Blagojevich guilty on 17 of 20 counts in corruption retrial
Updated 2:24 p.m. with verdict information:
A jury has convicted Rod Blagojevich of nearly all the corruption charges against him, including trying to sell or trade President Barack Obama's old Senate seat.
(See full list of charges and verdicts below with details)
Jurors delivered their verdicts Monday after deliberating nine days.
Blagojevich had faced 20 charges, including the Senate seat allegation and that he schemed to shake down executives for campaign donations. He was convicted on all charges regarding the Senate seat.
He testified for seven days, denying wrongdoing. Prosecutors said he lied and the proof was on FBI wiretaps. Those included a widely parodied clip in which Blagojevich calls the Senate opportunity "f------ golden."
Jurors in his first trial deadlocked on all but one charge, convicting Blagojevich of lying to the FBI.
Blagojevich already faces up to five years for the lying conviction.
Updated 12:26 p.m. with comment from current Ill. Gov. Pat Quinn via the Associated Press:
Illinois Gov. Pat Quinn calls the jury system "really healthy" for democracy as a verdict is set to be read in the corruption trial of his ousted predecessor, Rod Blagoejvich.
Quinn used to be lieutenant governor, and he replaced Blagojevich when he was impeached in January 2009 after being arrested on federal corruption charges.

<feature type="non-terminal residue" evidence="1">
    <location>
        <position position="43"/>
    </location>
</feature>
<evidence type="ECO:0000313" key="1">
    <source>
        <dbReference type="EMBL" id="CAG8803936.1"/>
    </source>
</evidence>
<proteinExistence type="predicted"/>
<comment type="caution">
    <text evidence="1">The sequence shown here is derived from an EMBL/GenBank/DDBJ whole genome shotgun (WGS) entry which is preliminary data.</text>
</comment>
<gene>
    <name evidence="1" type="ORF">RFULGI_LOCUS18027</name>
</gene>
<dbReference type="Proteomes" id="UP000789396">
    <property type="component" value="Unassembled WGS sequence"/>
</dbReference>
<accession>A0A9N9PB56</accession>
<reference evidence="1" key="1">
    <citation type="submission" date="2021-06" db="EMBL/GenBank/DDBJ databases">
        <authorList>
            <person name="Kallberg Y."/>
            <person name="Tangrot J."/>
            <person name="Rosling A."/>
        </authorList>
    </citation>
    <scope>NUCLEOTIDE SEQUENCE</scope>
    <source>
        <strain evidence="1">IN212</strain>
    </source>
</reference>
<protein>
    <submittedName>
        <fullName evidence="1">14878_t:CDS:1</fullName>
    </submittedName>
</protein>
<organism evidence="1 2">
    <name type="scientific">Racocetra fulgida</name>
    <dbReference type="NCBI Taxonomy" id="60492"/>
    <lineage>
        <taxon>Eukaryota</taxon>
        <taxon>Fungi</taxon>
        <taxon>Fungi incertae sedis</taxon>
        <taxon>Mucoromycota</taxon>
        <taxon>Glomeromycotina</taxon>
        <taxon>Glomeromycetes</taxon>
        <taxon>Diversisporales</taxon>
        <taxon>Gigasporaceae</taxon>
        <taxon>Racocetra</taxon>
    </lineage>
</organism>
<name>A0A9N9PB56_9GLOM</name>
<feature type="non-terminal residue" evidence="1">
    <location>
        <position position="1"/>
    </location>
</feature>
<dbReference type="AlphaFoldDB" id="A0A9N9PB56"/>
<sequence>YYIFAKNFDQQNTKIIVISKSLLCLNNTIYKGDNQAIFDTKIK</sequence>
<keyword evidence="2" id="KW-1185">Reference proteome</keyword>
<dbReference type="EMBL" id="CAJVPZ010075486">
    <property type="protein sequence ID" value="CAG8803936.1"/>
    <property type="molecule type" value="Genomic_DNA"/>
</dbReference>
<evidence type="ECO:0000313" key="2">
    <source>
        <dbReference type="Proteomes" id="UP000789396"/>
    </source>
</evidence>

Original Story, posted 10:45 a.m.:
The jurors deliberating in the corruption trial of ousted Illinois Gov. Rod Blagojevich tell a judge they have reached a verdict on 18 of the 20 counts against him.
Attorneys in the case have agreed that the verdict should be read Monday. Judge James Zagel said that will happen in the afternoon (so stay tuned - we'll have an update for you here when it happens).
The jury had returned to the federal courthouse in Chicago on Monday after nine days of deliberations. They've been talking over the evidence in the case over a three-week period.
Blagojevich has denied all wrongdoing, including allegations that he sought to sell or trade President Barack Obama's vacated U.S. Senate seat.
List of charges, verdicts & details (via the Associated Press)
Jurors at Rod Blagojevich's corruption retrial decided on 20 counts against the former Illinois governor. The verdicts were read Monday. On the official verdict form, there's a box under each charge for the panelists to check "guilty" or "not guilty." The counts and decisions are:
GUILTY - Counts 1-10: WIRE FRAUD. Nearly all are related to the
allegation Blagojevich tried to sell or trade President Barack
Obama's old Senate seat. Each count carries a maximum 20-year
NO VERDICT - Count 11: ATTEMPTED EXTORTION. The alleged attempt
to force then-U.S. Rep. Rahm Emanuel's Hollywood agent brother to
hold a fundraiser for Blagojevich in exchange for releasing a
school grant. Maximum penalty of 20 years.
GUILTY - Count 12: ATTEMPTED EXTORTION. Alleged attempt to shake
down the CEO of Children's Memorial Hospital for a campaign
contribution. Maximum penalty of 20 years.
GUILTY - Count 13: SOLICITING A BRIBE. Shakedown of Children's
Memorial Hospital executive. Maximum penalty of 10 years.
GUILTY - Count 14: EXTORTION CONSPIRACY. Blagojevich allegedly
conspiring with an aide to shake down a racetrack executive for a
campaign contribution. Maximum penalty of 20 years.
GUILTY - Count 15: BRIBERY CONSPIRACY. Related to the alleged
shakedown of the racetrack executive. Maximum five-year sentence.
NO VERDICT - Count 16: ATTEMPTED EXTORTION. An attempt to shake
a road-building executive down for a contribution. Maximum penalty
of 20 years.
NOT GUILTY - Count 17: SOLICITING A BRIBE. Related to alleged
road-builder shakedown. Maximum penalty of 10 years in prison.